You may recall I went to Scotland a couple of weeks ago, and on that trip a select few got to travel to Glasgow to visit the Museum Resource Centre. There we met a curator, Dr Ralph Moffat, who kindly opened case after case of swords, guns, and armour, for us to (literally) play with. One piece at a time, of course, and no actual murder allowed, but still, a morning exceptionally well spent.

As you can see from this photo, I was miserable the whole time.

That's a cinquedea, one of my favourite kinds of blades. They are just so in-your-face, unapologetic, and dear god you don't want ever to be hit by one.

Though Phil Crawley, who organised the trip, seems entirely unconcerned about being stabbed by an early 17th century rapier (a blissful sword- much more agile than some others I've handled, but a proper killing blade nonetheless).


(I snagged this picture from Facebook, so if whoever took it would like credit, let me know).

For me one of the highlights, and the impetus for this post, was this extraordinary weapon.

boar-sword-hiltWhich has a blunt blade and a spear tip:



And two almighty horns sticking out the sides!




As you can see, the blade is completely blunt- it's only function is to create space between the spear tip and the handle. This is the only historical example of a boar sword with its secondary crossguard fitted that I've ever got to handle. Why am I so excited? Because Fiore shows one, here:


(From folio 24v of Il Fior di Battaglia, Getty MS.) The purpose of the secondary crossguard is to stop a wild boar from running up your blade after you've stabbed it, and goring you (as Mordred did to King Arthur in Le Morte d'Arthur).

This boar sword is obviously a lot later than 1410; I'd put it about 1550-1600, from Germany (experts please chime in if I'm wrong), but still, I hope it's catnip to us Fiore fans.

On the subject of Fiore: I do hope you've seen this awesome piece of work: the Fiore app for Android! it's basically a concordance of the four surviving manuscripts, and oh my, what a handy resource it is!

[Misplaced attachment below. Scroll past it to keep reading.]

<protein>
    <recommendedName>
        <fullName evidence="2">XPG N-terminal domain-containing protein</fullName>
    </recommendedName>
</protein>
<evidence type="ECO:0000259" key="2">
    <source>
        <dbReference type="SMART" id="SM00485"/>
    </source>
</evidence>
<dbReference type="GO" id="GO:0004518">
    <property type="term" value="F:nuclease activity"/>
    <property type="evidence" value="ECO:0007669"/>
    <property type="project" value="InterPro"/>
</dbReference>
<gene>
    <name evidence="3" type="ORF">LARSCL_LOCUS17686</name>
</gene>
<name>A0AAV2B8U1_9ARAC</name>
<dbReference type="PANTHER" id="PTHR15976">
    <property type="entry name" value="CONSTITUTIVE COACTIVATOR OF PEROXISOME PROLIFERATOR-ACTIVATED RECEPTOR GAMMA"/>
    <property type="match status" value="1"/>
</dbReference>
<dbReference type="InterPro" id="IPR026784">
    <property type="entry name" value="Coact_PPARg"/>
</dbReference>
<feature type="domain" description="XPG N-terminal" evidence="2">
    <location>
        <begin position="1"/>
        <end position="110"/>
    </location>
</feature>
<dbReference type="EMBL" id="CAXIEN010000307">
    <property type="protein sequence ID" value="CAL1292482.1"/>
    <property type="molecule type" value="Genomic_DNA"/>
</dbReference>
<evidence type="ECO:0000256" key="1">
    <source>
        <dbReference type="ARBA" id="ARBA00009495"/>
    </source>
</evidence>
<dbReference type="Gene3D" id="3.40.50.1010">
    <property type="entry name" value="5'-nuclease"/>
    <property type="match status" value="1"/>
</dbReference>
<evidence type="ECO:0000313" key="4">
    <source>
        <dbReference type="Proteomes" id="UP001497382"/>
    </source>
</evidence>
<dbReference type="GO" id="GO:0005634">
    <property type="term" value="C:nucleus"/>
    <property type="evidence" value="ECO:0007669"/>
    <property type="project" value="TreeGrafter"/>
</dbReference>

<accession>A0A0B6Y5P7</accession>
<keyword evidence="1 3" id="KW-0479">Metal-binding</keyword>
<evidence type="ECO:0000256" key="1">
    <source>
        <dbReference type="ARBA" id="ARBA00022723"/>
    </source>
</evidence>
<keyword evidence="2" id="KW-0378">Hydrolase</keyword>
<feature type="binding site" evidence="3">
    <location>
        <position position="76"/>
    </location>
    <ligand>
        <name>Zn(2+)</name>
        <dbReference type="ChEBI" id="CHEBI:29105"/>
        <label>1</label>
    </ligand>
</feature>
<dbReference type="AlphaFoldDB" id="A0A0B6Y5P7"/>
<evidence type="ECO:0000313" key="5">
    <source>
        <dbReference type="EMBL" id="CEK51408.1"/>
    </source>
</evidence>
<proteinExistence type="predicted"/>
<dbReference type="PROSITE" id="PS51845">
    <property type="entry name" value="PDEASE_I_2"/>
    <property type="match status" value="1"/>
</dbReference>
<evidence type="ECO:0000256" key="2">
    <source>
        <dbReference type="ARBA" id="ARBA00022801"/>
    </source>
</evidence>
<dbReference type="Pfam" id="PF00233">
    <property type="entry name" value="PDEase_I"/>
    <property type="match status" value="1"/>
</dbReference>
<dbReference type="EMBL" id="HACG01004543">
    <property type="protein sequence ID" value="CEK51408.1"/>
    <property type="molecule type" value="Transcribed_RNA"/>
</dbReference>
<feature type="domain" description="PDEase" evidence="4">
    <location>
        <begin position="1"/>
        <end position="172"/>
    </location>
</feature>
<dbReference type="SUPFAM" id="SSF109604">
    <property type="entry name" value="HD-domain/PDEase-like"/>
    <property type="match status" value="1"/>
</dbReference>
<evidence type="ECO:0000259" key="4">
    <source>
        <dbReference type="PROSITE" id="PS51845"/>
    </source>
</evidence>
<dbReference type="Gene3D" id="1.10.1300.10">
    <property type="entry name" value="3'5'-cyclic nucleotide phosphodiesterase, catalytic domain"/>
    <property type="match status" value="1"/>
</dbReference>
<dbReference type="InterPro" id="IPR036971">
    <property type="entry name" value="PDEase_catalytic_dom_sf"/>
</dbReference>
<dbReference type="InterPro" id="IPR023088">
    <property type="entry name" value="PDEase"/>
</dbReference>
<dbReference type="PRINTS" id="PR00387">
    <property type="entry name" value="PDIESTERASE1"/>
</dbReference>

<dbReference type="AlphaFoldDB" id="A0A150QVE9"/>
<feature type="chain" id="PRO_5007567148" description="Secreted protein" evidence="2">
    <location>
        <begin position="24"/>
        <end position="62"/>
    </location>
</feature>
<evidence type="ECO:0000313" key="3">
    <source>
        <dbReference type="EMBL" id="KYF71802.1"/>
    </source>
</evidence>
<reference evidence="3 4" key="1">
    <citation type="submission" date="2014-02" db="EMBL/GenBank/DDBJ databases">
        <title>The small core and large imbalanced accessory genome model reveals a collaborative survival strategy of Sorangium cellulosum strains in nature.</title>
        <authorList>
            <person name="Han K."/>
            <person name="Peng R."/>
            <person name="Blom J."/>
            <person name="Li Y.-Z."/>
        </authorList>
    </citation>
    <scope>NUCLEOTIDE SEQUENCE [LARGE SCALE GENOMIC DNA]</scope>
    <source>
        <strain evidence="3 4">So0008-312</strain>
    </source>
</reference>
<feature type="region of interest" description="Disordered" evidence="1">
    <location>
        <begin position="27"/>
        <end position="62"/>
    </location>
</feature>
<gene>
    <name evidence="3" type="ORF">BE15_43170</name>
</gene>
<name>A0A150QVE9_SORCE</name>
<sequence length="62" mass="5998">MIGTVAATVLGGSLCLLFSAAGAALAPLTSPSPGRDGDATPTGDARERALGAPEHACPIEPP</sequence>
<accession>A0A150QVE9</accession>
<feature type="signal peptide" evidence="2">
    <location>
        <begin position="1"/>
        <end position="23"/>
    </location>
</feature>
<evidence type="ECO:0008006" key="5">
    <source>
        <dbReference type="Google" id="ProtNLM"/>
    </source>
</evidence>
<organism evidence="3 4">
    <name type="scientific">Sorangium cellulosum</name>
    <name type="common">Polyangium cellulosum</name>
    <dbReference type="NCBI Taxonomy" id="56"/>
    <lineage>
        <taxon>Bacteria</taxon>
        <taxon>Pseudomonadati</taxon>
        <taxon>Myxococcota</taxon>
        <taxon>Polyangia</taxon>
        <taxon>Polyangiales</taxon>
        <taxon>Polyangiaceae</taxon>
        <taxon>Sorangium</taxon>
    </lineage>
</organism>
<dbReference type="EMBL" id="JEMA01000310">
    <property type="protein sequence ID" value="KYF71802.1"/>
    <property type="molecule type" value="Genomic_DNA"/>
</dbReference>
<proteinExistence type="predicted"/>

We’ve been in Ipswich for a couple of months, and perhaps the most common question I’ve been asked is “what’s it like” followed in popularity by “Ipswich? Why?” So I thought I’d summarise some of the key points, in the form of a tennis match. Because this is England, and it’s summer. Or at least pretending to be. It's Helsinki to serve, and oh my, it's a scorcher.


Oh dear god. The Romans got to this island nearly 2000 years ago, and they had better plumbing than the people of Ipswich, and indeed the British Isles, have to put up with. It’s a disgrace, really. The other day, a pipe got loose in the bath, while I was in it, and water escaped from the proper channel. Did it run safely through a drain in the sealed bathroom floor? No, its path of least resistance was through the ceiling light in the kitchen. I offer this video as proof, because my Finnish friends may be incredulous.

And, oddly, while it’s apparently impossible to insulate a house properly over here, and so it’s staggeringly inefficient to heat them, it’s also impossible to get a really cold shower. Which avid readers of this blog will know are part of my normal conditioning. I use shower in the loosest possible sense. The tepid trickle you get here is quite inadequate when compared to the blasts of water I became accustomed to back in civilization Helsinki.

It gets worse. The water here tastes like what I imagine the nervous sweat in Boris Johnson’s shorts would taste like if he was forced to actually state something he truly believed in on a particularly hot day. It’s no doubt perfectly safe, but oh, the water in Helsinki.

Helsinki 15 luv.

Food and drink.The water being quite undrinkable, we are simply forced to purchase large quantities of wine and beer, and drink that instead. And oh, my poor Northern friends, while the prices aren’t quite as good as in Italy, they are about half what we paid in Alko. Especially as there are all sorts of special offers, and services that will supply you with good, low cost wine, delivered to your door for free. We get all sorts of things delivered: bacon of a quality almost unknown in the benighted North (American Pekoni? no, sorry, really not); vegetables direct from the farmer through Growing Places, brought to our door, a tenner for a big box. It’s really incredibly handy having chaps in a van bring our groceries. And still cheaper than walking to K market. So on the matter of food and drink, Ipswich has Helsinki beat hands down. No salmiakki, of course, but that's a blessing, not a curse (though Grace would not agree).


The Natives.

What with all this cheap alcohol, is it any wonder that the natives are so friendly? On our first day together in town, Grace (my eldest, age 9, and a Salmiakki-eating Finn at heart) asked “why is everyone talking to us?”. She was perplexed by the way everyone smiled, said good morning in the street though we’d never met, and at school after her first day, she was quite taken aback by the way that every girl in her class spoke to her at least once. In Finland, she said, they’d have left her alone. But she has made friends very quickly, and so have we.

I love my Finnish friends, and I hope they know it. And there are many Finns who are very gregarious, by Finnish standards at least. But making new friends here has been incredibly easy.

Ipswich leads, 30-15.